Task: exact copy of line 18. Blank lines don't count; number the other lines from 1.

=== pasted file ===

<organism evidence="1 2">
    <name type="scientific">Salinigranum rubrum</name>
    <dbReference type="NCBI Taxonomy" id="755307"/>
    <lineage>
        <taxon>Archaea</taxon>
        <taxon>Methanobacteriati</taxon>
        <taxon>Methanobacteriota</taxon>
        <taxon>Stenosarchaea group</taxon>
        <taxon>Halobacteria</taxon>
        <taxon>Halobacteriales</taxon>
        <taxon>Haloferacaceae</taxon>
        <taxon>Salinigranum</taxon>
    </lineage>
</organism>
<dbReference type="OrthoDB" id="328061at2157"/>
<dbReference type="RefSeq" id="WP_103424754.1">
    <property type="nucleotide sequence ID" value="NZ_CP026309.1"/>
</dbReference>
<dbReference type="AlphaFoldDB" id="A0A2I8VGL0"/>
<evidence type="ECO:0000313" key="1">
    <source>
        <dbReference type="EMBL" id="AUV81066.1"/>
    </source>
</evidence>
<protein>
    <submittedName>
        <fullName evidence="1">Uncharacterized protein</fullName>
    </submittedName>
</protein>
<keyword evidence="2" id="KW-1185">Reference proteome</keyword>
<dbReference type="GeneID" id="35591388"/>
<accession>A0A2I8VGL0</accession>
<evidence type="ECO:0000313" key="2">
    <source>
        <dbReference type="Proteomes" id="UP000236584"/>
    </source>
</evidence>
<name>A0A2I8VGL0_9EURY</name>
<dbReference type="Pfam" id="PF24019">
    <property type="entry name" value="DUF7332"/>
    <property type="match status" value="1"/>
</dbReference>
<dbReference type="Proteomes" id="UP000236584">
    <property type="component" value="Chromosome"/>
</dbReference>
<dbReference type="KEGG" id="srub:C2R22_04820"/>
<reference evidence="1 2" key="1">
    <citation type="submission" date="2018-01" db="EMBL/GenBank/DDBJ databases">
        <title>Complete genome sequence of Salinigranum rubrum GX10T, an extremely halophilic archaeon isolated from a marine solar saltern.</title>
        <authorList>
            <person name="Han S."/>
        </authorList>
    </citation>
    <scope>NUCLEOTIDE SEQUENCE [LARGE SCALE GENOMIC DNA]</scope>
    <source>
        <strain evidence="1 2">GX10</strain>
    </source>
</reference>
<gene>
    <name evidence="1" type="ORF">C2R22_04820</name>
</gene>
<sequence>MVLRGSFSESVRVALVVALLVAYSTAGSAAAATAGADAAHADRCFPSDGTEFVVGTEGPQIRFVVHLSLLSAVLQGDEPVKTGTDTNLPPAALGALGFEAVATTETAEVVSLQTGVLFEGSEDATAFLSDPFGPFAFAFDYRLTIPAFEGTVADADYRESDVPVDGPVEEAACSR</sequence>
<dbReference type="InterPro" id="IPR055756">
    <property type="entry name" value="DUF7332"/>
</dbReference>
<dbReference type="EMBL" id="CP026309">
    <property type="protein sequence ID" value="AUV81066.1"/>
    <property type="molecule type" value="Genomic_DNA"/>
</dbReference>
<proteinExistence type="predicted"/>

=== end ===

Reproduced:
</dbReference>